Cigarette smoke hovers above him like the morning fog after an early battle. A light grey fedora rests atop a stone gaze that pierces the air around him, searching for warriors that aren’t there. A tan trench coat is the armor, protecting an exterior exuding the particular cool that has befallen the French New Wave for almost a decade, cutting through celluloid with samurai precision. It’s the kind of cool that Akira Kurosawa encapsulated since Drunken Angel (1948) had shown the world that he wasn’t just katana’s and kimono’s, or the cool that Seijun Suzuki fires with a single jazz-note using a loaded gun in Tokyo Drifter (1966) just one year earlier. Genre is not necessarily the common ground where these films meet, but the roles portrayed by the gangsters that disappear amidst the urban battlegrounds. These aren’t men imitating gangsters, but gangsters becoming samurais, their one hand resting on the hilt of a gun that slices through the night with a piercing definitude.
Where Toshiro Mifune carried with him the wildfire of a thousand suns, our samurai Jef Costello (Alain Delon) holsters the isolation of a sheltered man; a single jazz note that has left the cool of the club in search of harmony. Yet in the city streets, the only type of peace comes in the form of constant running, from the men who hired Jef to make a hit, and the police officer (Francois Perier) who believes his alibi (Natalie Delon) to be a false cover. Similarly to Delon, Mifune was never without his loneliness, an alibi in and of itself, realized through heavy drinking (Drunken Angel) and manic behavior (Rashomon), a frequenter to the outcast warrior. Delon portrays Jef with a cold exterior that deeply yearns to break away from his life, symbolized through a lone bird that flutters between the barred confines of a cage, resting in the center of his minimalist apartment.
Opening the film is an epigraph ascribed to the bushido, a moralistic code of conduct the samurai adhered to, that states “There is no solitude greater than that of the samurai unless it be that of a tiger in the jungle…. perhaps.” There’s a hesitant sense of confidence in this, the “perhaps” lingering long after the words fade to black. Jean-Pierre Melville (Army of Shadows) operates off this wavering confidence, infusing it into Jef’s rigid presence. Before leaving a dimly lit apartment, its occupying gangsters eyeing the poker chips that rest stacked in front of them, Jef declares that he “never loses. Not really.” If we were to take this brazen declaration at face value, it wouldn’t be difficult to see the fault in the armor that carries with it the bushido epigraph, our hitman a mirror image of a caged bird rather than a mighty tiger.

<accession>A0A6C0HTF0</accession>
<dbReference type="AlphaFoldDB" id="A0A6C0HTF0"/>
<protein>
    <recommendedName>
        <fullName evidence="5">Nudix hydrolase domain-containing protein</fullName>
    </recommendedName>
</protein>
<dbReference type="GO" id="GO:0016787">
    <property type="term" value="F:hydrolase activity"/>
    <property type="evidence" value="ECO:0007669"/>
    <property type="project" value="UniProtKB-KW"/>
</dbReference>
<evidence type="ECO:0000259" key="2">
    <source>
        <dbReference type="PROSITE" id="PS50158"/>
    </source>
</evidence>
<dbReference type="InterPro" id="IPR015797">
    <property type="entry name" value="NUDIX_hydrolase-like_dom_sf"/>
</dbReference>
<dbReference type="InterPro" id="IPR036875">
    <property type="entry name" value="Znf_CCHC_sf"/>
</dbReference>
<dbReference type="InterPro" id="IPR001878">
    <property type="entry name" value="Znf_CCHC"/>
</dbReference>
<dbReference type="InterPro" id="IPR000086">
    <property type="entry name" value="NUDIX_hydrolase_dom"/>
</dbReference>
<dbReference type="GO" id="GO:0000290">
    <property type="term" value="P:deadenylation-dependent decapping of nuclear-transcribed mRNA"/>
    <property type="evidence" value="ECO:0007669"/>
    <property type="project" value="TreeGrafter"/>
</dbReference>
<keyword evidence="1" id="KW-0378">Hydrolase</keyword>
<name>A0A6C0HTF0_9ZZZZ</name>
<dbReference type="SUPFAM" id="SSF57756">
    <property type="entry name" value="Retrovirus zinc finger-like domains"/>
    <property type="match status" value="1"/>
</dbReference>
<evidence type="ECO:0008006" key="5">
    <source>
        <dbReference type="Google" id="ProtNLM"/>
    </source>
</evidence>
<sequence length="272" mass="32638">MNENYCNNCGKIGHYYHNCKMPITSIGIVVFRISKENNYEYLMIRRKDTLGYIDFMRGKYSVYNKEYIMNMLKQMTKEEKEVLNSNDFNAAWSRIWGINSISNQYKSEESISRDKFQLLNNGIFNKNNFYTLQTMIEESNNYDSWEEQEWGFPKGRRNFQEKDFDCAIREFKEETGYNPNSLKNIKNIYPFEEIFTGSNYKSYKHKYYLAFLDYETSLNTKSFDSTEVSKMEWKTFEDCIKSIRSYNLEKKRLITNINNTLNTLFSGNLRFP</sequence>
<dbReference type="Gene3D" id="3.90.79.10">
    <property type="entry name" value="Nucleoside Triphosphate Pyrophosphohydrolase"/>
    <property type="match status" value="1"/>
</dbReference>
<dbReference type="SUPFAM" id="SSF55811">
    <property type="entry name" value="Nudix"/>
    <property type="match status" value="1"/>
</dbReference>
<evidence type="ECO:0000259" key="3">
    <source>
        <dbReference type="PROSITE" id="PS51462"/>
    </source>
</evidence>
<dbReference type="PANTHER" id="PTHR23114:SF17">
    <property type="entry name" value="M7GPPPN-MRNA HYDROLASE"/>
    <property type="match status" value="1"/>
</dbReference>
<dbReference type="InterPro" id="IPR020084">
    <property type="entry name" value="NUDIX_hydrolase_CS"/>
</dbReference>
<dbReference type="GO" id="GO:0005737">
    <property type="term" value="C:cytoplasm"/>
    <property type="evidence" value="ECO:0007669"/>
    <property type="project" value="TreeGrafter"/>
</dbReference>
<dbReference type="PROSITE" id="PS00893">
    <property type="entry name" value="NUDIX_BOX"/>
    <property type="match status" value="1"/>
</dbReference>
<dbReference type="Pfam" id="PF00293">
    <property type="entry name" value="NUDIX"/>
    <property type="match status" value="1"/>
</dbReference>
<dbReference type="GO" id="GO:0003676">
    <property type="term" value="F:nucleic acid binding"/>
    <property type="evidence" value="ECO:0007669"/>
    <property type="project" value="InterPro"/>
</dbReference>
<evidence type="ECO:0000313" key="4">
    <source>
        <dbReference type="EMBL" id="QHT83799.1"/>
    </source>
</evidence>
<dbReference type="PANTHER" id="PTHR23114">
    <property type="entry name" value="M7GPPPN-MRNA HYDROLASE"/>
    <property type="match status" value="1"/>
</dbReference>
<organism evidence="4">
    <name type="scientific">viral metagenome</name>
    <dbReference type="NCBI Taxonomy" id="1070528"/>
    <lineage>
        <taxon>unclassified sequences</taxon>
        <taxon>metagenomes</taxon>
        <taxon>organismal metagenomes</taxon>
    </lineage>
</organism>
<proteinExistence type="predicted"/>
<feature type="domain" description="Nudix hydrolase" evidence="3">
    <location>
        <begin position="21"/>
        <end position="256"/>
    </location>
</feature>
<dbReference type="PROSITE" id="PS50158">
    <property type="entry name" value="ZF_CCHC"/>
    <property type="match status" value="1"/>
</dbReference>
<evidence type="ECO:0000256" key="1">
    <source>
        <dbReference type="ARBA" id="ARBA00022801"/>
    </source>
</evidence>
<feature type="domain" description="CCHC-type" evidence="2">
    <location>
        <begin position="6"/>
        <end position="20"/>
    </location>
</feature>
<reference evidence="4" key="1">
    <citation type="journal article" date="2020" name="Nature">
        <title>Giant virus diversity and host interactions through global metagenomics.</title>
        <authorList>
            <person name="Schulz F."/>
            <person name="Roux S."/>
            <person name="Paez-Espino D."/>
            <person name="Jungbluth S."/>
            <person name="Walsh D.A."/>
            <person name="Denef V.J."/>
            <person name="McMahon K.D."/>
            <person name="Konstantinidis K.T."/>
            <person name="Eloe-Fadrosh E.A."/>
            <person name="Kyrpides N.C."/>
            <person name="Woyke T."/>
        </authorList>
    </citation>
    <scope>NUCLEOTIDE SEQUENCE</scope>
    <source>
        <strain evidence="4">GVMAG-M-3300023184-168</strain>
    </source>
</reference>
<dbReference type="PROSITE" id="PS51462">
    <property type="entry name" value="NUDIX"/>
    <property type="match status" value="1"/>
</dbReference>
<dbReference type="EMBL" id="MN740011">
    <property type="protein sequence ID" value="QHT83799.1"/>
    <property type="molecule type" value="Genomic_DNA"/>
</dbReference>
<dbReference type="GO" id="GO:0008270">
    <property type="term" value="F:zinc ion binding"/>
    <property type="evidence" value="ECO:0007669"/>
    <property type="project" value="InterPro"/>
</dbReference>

Despite Jef living alone, acting alone, and ultimately feeling alone, there is a looming sense of feminine company throughout Le Samourai, a presence that is linked more to seppuku, the ritualistic act of suicide, than any alibi. Early on our hitman, commandeering a stolen vehicle, makes eye contact with a strange woman in an adjacent car, Jef’s emotionless exterior clinging to our eyes like rain on glass. Though nothing is said, it becomes abundantly clear that the female gaze plays an intrinsically crucial role in Jef’s life.
The only alibi against his investigated hit on a nightclub owner is Jane (Nathalie Delon), a woman whom he may or may not love, though we know that he needs her. The only clear witness to the murder is jazz pianist Caty Rosier (played with a shy observance by Cathy Rosier), who denies that it was Jef that she saw exit the scene of the crime. These acts of denial force Jef to run hopelessly through the streets and subways of his own prison, realizing, too late, that even birdcages have corners.
There’s a moment towards the end of the film that defines Jef’s ultimate decision towards self-sacrifice, where his winged companion malts its feathers due to the stress of plain clothed officers infiltrating his apartment in an attempt to tap it. We become aware, through a man who hides under a hardboiled uniform, that even when emerging anew, you’re still the same caged bird, isolated from those around you. Realizing that no matter how far he shakes the gangsters that want him dead, or the officer that wants him detained, Jef will always lead a solitary life of crime, living through a moralistic code that has become engrained in his very essence.
As Jef approaches the stage of the same nightclub he made his ill-fated hit, his calculated blue-steel inspection turned to exhausted acceptance, we waver between the point of view of our hitman and his target, the jazz pianist turned accomplice Caty Rosier. It’s Melville’s use of perspective that sheds light on who Jef is and what he has been driven to. Jef’s hard, confirmative expression bounces off Caty’s soft, assured look of denial the same way a bird hits a window; with a stunned belief of what’s standing between him and freedom. Pulling an unloaded gun on a target he’s told to kill is Jef denying the code of the samurai, committing a type of seppuku. It’s a sacrifice that flings open the door to a caged and isolated existence, one that flutters between the acceptance of the samurai code, and the unbearable desire to be free from a life estranged from the accepting hand of a woman.